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Controversial Funding Increase:
City proposes nearly $10 Million Funding Increase to City Shelters in
lieu of Full Service Animal Shelters in Queens & Bronx
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PHOTO BY MICHAEL D. MULLINS
Animal Care and Control's Manhattan Shelter
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By Michael Mullins
Published Fall 2011
Following three consecutive years of budget cuts to the city shelter system, a proposed funding increase of nearly $10 million was announced in late July, pending passage by the City Council later this year. The announcement comes under mounting pressure from animal welfare advocates brought on in part by recent service reductions and program eliminations at city shelters due to budget cutbacks by the city. Animal Care and Control, the non-profit contracted out by the Department of Health (DOH) to manage New York City’s animal control services, has seen its budget cut by approximately $1.5 million, or nearly 18 percent, since 2009.

The nearly $10 million increase will be spread over the next three years, beginning with a $1 million infusion into this year’s budget, and ending in 2012 with a budget that exceeds $12 million. According to the DOH, shelter staffing will increase by as many as 100 personnel once the funding increase has been fully implemented. The money will also be used toward decreasing feral cat populations through increasing trap-neuter-release (TNR) programs as well as a city-wide public awareness campaign promoting dog licensing, among other initiatives.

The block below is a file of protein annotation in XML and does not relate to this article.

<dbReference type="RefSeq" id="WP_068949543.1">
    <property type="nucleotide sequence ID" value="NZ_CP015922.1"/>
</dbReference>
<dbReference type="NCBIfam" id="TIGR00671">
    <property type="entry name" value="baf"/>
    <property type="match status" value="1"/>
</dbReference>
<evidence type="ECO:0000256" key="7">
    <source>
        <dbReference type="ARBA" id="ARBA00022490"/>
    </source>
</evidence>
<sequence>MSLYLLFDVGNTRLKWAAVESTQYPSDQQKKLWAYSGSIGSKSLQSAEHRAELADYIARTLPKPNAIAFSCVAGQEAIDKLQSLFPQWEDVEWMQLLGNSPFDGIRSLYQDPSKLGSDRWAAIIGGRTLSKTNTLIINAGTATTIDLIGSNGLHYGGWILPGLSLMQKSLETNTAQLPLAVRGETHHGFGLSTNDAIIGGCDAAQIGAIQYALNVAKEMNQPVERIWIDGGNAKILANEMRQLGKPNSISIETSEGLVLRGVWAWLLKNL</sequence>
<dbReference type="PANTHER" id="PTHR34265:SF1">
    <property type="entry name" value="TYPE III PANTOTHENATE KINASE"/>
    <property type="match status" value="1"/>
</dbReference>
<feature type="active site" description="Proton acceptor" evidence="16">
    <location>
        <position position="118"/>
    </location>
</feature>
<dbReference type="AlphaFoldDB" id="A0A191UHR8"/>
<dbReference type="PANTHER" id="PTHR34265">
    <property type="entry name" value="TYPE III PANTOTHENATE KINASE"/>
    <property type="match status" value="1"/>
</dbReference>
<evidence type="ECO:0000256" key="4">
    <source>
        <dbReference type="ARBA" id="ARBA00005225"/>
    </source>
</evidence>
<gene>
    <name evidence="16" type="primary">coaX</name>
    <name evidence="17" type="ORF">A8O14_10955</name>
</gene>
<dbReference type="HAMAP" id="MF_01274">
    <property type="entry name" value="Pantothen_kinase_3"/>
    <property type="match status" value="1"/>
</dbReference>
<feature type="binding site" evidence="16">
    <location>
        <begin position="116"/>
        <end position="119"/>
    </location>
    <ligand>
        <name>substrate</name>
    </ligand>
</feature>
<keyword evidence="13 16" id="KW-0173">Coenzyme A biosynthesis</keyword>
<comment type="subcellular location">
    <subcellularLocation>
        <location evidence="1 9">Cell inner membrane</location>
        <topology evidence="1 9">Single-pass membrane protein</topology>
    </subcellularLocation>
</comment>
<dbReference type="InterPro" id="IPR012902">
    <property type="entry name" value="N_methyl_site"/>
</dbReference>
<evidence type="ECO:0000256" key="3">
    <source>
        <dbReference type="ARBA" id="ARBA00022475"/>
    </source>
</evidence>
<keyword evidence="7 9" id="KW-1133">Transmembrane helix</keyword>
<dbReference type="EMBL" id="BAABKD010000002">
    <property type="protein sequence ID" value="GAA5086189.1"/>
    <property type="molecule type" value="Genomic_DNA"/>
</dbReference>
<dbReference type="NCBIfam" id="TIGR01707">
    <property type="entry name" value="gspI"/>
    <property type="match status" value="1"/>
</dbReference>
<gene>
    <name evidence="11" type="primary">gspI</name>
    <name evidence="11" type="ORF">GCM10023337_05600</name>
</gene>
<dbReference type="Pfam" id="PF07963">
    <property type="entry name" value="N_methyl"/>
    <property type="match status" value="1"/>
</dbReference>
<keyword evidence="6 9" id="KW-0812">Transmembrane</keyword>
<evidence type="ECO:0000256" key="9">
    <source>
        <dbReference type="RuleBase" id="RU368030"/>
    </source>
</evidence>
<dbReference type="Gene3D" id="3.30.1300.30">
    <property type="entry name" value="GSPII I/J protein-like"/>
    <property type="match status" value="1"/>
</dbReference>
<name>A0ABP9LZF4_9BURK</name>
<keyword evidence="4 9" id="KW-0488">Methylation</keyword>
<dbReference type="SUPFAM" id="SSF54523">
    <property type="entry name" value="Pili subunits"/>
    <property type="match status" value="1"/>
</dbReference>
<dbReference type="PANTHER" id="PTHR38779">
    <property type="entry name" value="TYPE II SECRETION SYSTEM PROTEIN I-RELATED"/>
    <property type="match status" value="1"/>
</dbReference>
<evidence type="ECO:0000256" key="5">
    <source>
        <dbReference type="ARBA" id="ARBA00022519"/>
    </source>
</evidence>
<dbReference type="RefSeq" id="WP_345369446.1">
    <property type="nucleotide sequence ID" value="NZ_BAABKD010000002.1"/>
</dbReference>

The proposed funding increase is not without strings attached.

As part of the agreement, the city will no longer be responsible to fulfill a prior commitment to create full service animal shelters in all five boroughs, as required under the Animal Shelters and Sterilization Act, which the City Council passed in 2000. Currently Queens and the Bronx have animal receiving centers that, on a limited basis throughout the week, allow for animal abandonment, but not adoption.

As a result of the city’s unwillingness to create full service shelters in Queens and the Bronx, the NYC-based animal rescue organization, Stray from the Heart, took the city and the DOH to court in early 2009 in an attempt to compel them to comply with the Animal Shelters and Sterilization Act of 2000.

After initial success in September of 2009, when the city was given 60 days to come up with a plan for "immediate implementation" of the law by the Manhattan Supreme Court, the suit suffered a serious setback in April of this year when the Appellate Court found that Stray from the Heart lacked the standing to challenge the city and the DOH.
In response, Stray from the Heart filed a motion for leave on May 3 with the Court of
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